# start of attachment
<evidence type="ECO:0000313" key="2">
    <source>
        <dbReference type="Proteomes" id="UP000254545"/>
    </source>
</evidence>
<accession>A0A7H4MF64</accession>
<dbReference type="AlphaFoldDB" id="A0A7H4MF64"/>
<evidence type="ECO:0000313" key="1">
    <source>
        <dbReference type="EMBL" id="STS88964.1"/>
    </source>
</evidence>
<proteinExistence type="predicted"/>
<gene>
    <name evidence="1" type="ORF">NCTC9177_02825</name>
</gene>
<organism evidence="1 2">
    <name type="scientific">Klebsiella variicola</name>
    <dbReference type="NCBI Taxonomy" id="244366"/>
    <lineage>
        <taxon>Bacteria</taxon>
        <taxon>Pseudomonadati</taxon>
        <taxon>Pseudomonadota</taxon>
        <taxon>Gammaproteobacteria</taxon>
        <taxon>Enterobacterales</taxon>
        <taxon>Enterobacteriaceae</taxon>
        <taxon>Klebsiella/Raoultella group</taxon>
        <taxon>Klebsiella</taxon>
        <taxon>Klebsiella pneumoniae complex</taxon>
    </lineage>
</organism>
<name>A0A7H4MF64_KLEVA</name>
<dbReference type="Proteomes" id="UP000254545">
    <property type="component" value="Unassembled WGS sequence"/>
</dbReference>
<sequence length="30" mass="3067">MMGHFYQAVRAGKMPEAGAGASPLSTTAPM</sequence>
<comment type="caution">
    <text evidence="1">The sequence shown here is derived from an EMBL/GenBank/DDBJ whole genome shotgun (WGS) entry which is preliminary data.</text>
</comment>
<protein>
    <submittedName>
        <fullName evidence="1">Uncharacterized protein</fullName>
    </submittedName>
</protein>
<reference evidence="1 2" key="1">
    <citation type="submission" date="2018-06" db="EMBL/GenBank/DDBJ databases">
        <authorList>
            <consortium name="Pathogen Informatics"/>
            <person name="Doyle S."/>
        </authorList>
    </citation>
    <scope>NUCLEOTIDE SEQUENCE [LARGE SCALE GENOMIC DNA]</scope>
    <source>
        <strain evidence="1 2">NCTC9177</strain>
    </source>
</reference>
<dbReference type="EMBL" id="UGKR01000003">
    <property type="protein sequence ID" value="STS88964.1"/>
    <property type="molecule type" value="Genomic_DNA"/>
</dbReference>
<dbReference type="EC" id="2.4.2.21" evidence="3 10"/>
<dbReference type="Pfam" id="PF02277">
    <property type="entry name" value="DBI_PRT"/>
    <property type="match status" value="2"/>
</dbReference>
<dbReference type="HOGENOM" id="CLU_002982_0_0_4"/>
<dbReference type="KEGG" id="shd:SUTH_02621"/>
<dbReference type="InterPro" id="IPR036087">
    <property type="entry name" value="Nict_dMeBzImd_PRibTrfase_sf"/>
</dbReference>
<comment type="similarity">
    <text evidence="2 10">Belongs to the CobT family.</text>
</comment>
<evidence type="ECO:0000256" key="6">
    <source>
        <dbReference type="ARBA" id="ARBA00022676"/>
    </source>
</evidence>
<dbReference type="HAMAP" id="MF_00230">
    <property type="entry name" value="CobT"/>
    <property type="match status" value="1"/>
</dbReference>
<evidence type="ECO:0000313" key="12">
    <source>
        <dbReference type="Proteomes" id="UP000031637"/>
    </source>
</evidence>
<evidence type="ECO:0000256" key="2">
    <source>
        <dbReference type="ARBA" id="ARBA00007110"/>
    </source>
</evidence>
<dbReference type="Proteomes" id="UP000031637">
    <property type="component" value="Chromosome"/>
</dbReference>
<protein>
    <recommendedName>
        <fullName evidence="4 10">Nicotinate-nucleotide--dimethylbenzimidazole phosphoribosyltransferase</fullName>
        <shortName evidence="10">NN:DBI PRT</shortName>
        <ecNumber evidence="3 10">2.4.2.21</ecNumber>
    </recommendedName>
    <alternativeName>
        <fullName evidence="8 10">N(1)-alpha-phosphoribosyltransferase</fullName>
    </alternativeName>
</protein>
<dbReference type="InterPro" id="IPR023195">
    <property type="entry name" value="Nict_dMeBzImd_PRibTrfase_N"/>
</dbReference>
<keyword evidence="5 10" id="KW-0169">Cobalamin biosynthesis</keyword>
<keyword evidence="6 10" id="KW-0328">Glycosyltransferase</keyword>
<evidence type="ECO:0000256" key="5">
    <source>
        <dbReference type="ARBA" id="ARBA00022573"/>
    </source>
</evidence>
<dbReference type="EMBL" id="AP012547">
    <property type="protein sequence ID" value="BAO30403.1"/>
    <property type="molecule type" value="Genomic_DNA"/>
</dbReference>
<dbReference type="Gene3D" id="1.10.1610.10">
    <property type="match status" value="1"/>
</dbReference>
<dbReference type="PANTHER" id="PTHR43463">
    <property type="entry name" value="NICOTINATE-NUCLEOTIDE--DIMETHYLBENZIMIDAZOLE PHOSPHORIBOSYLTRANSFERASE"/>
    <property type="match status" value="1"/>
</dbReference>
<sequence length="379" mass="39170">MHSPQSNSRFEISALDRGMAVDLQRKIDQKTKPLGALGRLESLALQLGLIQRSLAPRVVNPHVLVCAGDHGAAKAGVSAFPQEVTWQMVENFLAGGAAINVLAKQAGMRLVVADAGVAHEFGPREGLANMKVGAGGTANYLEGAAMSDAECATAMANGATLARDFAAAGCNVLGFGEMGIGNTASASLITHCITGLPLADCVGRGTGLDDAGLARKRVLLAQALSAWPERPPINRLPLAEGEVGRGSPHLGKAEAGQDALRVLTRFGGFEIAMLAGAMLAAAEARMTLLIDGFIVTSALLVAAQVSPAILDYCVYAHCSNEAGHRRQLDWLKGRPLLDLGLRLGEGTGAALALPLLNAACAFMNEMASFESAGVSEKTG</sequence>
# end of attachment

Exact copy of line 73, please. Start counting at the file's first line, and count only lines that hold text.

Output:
</comment>